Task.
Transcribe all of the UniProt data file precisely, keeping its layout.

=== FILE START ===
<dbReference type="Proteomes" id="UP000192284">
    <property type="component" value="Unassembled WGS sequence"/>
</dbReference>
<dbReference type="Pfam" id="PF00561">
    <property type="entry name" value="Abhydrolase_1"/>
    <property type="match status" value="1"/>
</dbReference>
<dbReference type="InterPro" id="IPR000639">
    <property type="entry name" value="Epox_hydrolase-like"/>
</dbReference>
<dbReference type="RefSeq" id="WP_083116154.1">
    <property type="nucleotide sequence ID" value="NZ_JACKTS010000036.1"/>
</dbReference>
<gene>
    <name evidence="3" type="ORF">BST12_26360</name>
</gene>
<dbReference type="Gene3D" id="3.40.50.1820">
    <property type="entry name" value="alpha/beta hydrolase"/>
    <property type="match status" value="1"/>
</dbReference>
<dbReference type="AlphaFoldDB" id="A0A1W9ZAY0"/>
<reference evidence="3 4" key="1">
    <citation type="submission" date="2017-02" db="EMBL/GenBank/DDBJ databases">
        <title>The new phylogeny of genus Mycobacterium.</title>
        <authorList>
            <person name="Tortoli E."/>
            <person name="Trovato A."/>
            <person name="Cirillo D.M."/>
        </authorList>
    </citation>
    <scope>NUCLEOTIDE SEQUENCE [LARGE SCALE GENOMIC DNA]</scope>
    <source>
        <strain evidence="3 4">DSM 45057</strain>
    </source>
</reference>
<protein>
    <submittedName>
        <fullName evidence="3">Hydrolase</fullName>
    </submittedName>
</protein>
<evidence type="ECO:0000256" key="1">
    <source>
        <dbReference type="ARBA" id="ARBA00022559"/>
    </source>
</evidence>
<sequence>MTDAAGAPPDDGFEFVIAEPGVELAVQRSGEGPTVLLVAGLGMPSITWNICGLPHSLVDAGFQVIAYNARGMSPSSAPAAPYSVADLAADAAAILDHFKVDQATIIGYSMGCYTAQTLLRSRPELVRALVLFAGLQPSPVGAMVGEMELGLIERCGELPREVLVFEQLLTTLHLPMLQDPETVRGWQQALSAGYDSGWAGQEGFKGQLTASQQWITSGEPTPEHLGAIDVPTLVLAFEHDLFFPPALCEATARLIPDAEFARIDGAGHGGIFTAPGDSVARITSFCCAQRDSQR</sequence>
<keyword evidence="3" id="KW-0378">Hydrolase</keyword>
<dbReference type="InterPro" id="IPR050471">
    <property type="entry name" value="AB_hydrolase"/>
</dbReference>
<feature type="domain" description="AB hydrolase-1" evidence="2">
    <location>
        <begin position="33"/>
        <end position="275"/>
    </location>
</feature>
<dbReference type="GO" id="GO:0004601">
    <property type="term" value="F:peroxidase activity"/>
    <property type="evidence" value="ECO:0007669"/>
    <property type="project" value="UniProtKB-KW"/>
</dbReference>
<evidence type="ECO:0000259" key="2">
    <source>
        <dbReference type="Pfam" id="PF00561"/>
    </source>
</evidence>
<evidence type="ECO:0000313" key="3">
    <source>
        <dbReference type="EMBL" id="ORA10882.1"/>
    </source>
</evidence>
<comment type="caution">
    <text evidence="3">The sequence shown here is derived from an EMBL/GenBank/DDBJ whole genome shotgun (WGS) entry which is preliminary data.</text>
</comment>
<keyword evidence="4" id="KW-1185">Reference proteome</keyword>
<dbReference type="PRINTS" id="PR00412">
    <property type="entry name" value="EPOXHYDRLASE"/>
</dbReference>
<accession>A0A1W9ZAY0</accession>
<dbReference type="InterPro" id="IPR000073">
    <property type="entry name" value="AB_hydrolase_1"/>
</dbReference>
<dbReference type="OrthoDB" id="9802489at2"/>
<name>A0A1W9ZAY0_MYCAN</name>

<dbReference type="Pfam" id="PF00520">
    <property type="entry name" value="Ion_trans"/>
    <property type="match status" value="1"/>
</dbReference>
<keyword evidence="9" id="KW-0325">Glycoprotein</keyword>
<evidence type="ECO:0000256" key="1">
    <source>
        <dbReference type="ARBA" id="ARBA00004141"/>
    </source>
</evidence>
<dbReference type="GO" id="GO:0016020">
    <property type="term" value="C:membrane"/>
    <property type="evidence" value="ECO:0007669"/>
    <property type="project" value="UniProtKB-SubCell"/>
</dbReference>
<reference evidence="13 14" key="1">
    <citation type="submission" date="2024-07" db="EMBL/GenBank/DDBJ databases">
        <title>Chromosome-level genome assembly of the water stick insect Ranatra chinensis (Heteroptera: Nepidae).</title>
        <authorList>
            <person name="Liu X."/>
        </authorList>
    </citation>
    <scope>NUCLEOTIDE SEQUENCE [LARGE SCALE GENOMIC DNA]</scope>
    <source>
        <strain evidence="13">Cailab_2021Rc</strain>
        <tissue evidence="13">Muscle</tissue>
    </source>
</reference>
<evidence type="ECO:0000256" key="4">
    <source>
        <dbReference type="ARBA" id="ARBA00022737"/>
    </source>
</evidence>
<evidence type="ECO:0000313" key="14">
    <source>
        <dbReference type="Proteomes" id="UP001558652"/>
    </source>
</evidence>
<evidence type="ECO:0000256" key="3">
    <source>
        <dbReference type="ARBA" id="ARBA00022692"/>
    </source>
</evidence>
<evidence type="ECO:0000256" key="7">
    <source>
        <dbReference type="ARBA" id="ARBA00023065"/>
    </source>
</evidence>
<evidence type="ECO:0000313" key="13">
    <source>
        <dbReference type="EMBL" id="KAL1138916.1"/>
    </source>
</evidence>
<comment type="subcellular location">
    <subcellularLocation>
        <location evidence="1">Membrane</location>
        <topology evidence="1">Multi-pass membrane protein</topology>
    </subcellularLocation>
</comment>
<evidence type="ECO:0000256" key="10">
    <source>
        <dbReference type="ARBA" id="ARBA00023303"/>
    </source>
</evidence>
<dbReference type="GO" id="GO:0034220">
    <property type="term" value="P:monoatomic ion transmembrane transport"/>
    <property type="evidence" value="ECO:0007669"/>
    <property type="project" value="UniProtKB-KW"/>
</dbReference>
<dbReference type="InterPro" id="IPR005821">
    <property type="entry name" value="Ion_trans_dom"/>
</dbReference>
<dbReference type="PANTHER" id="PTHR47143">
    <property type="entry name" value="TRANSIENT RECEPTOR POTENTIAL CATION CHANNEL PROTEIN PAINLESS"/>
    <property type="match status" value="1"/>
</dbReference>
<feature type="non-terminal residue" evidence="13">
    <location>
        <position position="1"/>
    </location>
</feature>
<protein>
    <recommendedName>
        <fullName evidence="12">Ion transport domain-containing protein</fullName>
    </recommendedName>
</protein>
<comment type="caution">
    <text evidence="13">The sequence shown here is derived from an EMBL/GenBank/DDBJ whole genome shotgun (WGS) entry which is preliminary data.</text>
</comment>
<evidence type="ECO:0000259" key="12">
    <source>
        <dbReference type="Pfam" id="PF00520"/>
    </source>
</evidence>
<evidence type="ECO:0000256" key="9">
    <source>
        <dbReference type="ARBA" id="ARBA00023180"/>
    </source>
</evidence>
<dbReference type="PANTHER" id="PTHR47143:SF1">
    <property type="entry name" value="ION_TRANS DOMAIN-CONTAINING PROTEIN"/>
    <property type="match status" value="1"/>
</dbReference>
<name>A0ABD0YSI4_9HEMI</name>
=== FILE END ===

<dbReference type="Proteomes" id="UP000192284">
    <property type="component" value="Unassembled WGS sequence"/>
</dbReference>
<dbReference type="Pfam" id="PF00561">
    <property type="entry name" value="Abhydrolase_1"/>
    <property type="match status" value="1"/>
</dbReference>
<dbReference type="InterPro" id="IPR000639">
    <property type="entry name" value="Epox_hydrolase-like"/>
</dbReference>
<dbReference type="RefSeq" id="WP_083116154.1">
    <property type="nucleotide sequence ID" value="NZ_JACKTS010000036.1"/>
</dbReference>
<gene>
    <name evidence="3" type="ORF">BST12_26360</name>
</gene>
<dbReference type="Gene3D" id="3.40.50.1820">
    <property type="entry name" value="alpha/beta hydrolase"/>
    <property type="match status" value="1"/>
</dbReference>
<dbReference type="AlphaFoldDB" id="A0A1W9ZAY0"/>
<reference evidence="3 4" key="1">
    <citation type="submission" date="2017-02" db="EMBL/GenBank/DDBJ databases">
        <title>The new phylogeny of genus Mycobacterium.</title>
        <authorList>
            <person name="Tortoli E."/>
            <person name="Trovato A."/>
            <person name="Cirillo D.M."/>
        </authorList>
    </citation>
    <scope>NUCLEOTIDE SEQUENCE [LARGE SCALE GENOMIC DNA]</scope>
    <source>
        <strain evidence="3 4">DSM 45057</strain>
    </source>
</reference>
<protein>
    <submittedName>
        <fullName evidence="3">Hydrolase</fullName>
    </submittedName>
</protein>
<evidence type="ECO:0000256" key="1">
    <source>
        <dbReference type="ARBA" id="ARBA00022559"/>
    </source>
</evidence>
<sequence>MTDAAGAPPDDGFEFVIAEPGVELAVQRSGEGPTVLLVAGLGMPSITWNICGLPHSLVDAGFQVIAYNARGMSPSSAPAAPYSVADLAADAAAILDHFKVDQATIIGYSMGCYTAQTLLRSRPELVRALVLFAGLQPSPVGAMVGEMELGLIERCGELPREVLVFEQLLTTLHLPMLQDPETVRGWQQALSAGYDSGWAGQEGFKGQLTASQQWITSGEPTPEHLGAIDVPTLVLAFEHDLFFPPALCEATARLIPDAEFARIDGAGHGGIFTAPGDSVARITSFCCAQRDSQR</sequence>
<keyword evidence="3" id="KW-0378">Hydrolase</keyword>
<dbReference type="InterPro" id="IPR050471">
    <property type="entry name" value="AB_hydrolase"/>
</dbReference>
<feature type="domain" description="AB hydrolase-1" evidence="2">
    <location>
        <begin position="33"/>
        <end position="275"/>
    </location>
</feature>
<dbReference type="GO" id="GO:0004601">
    <property type="term" value="F:peroxidase activity"/>
    <property type="evidence" value="ECO:0007669"/>
    <property type="project" value="UniProtKB-KW"/>
</dbReference>
<evidence type="ECO:0000259" key="2">
    <source>
        <dbReference type="Pfam" id="PF00561"/>
    </source>
</evidence>
<evidence type="ECO:0000313" key="3">
    <source>
        <dbReference type="EMBL" id="ORA10882.1"/>
    </source>
</evidence>
<comment type="caution">
    <text evidence="3">The sequence shown here is derived from an EMBL/GenBank/DDBJ whole genome shotgun (WGS) entry which is preliminary data.</text>
</comment>
<keyword evidence="4" id="KW-1185">Reference proteome</keyword>
<dbReference type="PRINTS" id="PR00412">
    <property type="entry name" value="EPOXHYDRLASE"/>
</dbReference>
<accession>A0A1W9ZAY0</accession>
<dbReference type="InterPro" id="IPR000073">
    <property type="entry name" value="AB_hydrolase_1"/>
</dbReference>
<dbReference type="OrthoDB" id="9802489at2"/>
<name>A0A1W9ZAY0_MYCAN</name>

<dbReference type="Pfam" id="PF00520">
    <property type="entry name" value="Ion_trans"/>
    <property type="match status" value="1"/>
</dbReference>
<keyword evidence="9" id="KW-0325">Glycoprotein</keyword>
<evidence type="ECO:0000256" key="1">
    <source>
        <dbReference type="ARBA" id="ARBA00004141"/>
    </source>
</evidence>
<dbReference type="GO" id="GO:0016020">
    <property type="term" value="C:membrane"/>
    <property type="evidence" value="ECO:0007669"/>
    <property type="project" value="UniProtKB-SubCell"/>
</dbReference>
<reference evidence="13 14" key="1">
    <citation type="submission" date="2024-07" db="EMBL/GenBank/DDBJ databases">
        <title>Chromosome-level genome assembly of the water stick insect Ranatra chinensis (Heteroptera: Nepidae).</title>
        <authorList>
            <person name="Liu X."/>
        </authorList>
    </citation>
    <scope>NUCLEOTIDE SEQUENCE [LARGE SCALE GENOMIC DNA]</scope>
    <source>
        <strain evidence="13">Cailab_2021Rc</strain>
        <tissue evidence="13">Muscle</tissue>
    </source>
</reference>
<evidence type="ECO:0000256" key="4">
    <source>
        <dbReference type="ARBA" id="ARBA00022737"/>
    </source>
</evidence>
<evidence type="ECO:0000313" key="14">
    <source>
        <dbReference type="Proteomes" id="UP001558652"/>
    </source>
</evidence>
<evidence type="ECO:0000256" key="3">
    <source>
        <dbReference type="ARBA" id="ARBA00022692"/>
    </source>
</evidence>
<evidence type="ECO:0000256" key="7">
    <source>
        <dbReference type="ARBA" id="ARBA00023065"/>
    </source>
</evidence>
<evidence type="ECO:0000313" key="13">
    <source>
        <dbReference type="EMBL" id="KAL1138916.1"/>
    </source>
</evidence>
<comment type="subcellular location">
    <subcellularLocation>
        <location evidence="1">Membrane</location>
        <topology evidence="1">Multi-pass membrane protein</topology>
    </subcellularLocation>
</comment>
<evidence type="ECO:0000256" key="10">
    <source>
        <dbReference type="ARBA" id="ARBA00023303"/>
    </source>
</evidence>
<dbReference type="GO" id="GO:0034220">
    <property type="term" value="P:monoatomic ion transmembrane transport"/>
    <property type="evidence" value="ECO:0007669"/>
    <property type="project" value="UniProtKB-KW"/>
</dbReference>
<dbReference type="InterPro" id="IPR005821">
    <property type="entry name" value="Ion_trans_dom"/>
</dbReference>
<dbReference type="PANTHER" id="PTHR47143">
    <property type="entry name" value="TRANSIENT RECEPTOR POTENTIAL CATION CHANNEL PROTEIN PAINLESS"/>
    <property type="match status" value="1"/>
</dbReference>
<feature type="non-terminal residue" evidence="13">
    <location>
        <position position="1"/>
    </location>
</feature>
<protein>
    <recommendedName>
        <fullName evidence="12">Ion transport domain-containing protein</fullName>
    </recommendedName>
</protein>
<comment type="caution">
    <text evidence="13">The sequence shown here is derived from an EMBL/GenBank/DDBJ whole genome shotgun (WGS) entry which is preliminary data.</text>
</comment>
<evidence type="ECO:0000259" key="12">
    <source>
        <dbReference type="Pfam" id="PF00520"/>
    </source>
</evidence>
<evidence type="ECO:0000256" key="9">
    <source>
        <dbReference type="ARBA" id="ARBA00023180"/>
    </source>
</evidence>
<dbReference type="PANTHER" id="PTHR47143:SF1">
    <property type="entry name" value="ION_TRANS DOMAIN-CONTAINING PROTEIN"/>
    <property type="match status" value="1"/>
</dbReference>
<name>A0ABD0YSI4_9HEMI</name>